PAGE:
reduction(+:vbx) reduction(+:vby) reduction(+:vbz)
	  reduction(+:sb)) {
    double dv = (1. - f[])*dv();
    xb += x*dv;
    yb += y*dv;
    zb += z*dv;
    vbx += u.x[]*dv;
    vby += u.y[]*dv;
    vbz += u.z[]*dv;
    sb += dv;
  }
  fprintf (fout,
	   "%.8f %.8f %.8f %.8f %.8f %.8f %.8f %.8f "
	   "%.8f %d %d %d %ld %.8f %.8f\n", 
	   t, sb,
	   xb/sb, yb/sb, zb/sb,
	   vbx/sb, vby/sb, vbz/sb,
	   dt, mgp.i, mgpf.i, mgu.i,
	   grid->tn, perf.t, perf.speed);
  fflush (fout);
}

Every time unit, we output a full snapshot of the simulation, to be able to restart (with dump()) and for visualisation (with output_gfs()). In three dimensions, we compute the value of the λ2 field which will be used for visualisation of vortices, as well as the streamwise vorticity ωy=xuzzux.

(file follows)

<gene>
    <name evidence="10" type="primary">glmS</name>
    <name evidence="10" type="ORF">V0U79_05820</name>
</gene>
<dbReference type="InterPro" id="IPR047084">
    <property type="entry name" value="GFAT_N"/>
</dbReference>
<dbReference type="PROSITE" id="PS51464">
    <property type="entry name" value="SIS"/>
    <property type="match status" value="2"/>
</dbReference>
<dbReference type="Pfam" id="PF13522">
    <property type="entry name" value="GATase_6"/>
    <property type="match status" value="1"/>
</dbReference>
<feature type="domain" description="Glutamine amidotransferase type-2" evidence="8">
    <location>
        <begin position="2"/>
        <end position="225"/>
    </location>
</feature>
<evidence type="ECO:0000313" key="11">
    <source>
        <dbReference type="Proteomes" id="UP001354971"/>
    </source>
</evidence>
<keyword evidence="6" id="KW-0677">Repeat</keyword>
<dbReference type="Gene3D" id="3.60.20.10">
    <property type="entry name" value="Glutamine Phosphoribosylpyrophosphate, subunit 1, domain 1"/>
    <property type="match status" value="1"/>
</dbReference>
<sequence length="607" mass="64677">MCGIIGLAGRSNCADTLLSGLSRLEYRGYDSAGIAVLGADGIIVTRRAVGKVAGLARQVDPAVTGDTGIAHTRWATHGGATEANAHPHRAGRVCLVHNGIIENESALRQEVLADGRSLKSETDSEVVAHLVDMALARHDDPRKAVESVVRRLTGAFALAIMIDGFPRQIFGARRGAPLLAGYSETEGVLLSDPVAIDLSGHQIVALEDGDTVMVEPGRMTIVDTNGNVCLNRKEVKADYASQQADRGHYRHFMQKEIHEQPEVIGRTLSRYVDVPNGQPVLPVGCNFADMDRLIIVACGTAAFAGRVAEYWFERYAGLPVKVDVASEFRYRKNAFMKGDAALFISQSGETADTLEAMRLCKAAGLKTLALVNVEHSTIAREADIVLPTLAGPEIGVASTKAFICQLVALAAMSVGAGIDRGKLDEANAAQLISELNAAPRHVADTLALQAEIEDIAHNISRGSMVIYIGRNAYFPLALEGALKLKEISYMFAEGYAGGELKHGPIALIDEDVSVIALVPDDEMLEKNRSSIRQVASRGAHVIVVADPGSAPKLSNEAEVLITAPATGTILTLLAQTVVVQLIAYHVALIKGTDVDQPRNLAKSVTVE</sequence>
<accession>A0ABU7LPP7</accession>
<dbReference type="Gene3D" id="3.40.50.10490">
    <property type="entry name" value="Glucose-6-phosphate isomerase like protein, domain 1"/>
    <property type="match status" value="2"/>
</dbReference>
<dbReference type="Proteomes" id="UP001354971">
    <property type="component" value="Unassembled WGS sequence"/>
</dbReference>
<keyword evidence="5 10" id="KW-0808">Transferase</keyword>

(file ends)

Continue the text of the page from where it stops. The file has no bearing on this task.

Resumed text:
event snapshot (t = 1; t <= MAXTIME; t++)
{
  dump (file = "dump");
    
  scalar l2[], omegay[];
  #if dimension == 3
  lambda2 (u, l2);
  foreach()
    omegay[] = (u.z[1] - u.z[-1] - u.x[0,0,1] + u.x[0,0,-1])/(2.*Δ);
  boundary ({omegay});
  #endif
  
  char name[80];
  sprintf (name, "snapshot-%03d.gfs", (int) t);
  output_gfs (file = name, t = t, list = {f,u,p,l2,omegay});
}

If running interactively, we can display the evolution of the simulation with gfsview.

#if 0
event gfsview (i += 10) {
  static FILE * fp = popen(dimension == 2 ?
			   "gfsview2D bubble.gfv" : "gfsview3D bubble.gfv", "w");
  output_gfs (fp, t = t);

}
#endif

Parallel runs

These simulations are expensive (in 3D), mostly because of the timestep restriction due to surface tension and of the long evolution required to reach an established quasi-stationary regime. The results presented below were obtained using 96 cores on occigen at CINES in 12 hours for each bubble. To run the simulation in 3D use

local% qcc -source -grid=octree -D_MPI=1 bubble.c
local% scp _bubble.c occigen.cines.fr:

and see the atomisation example for details.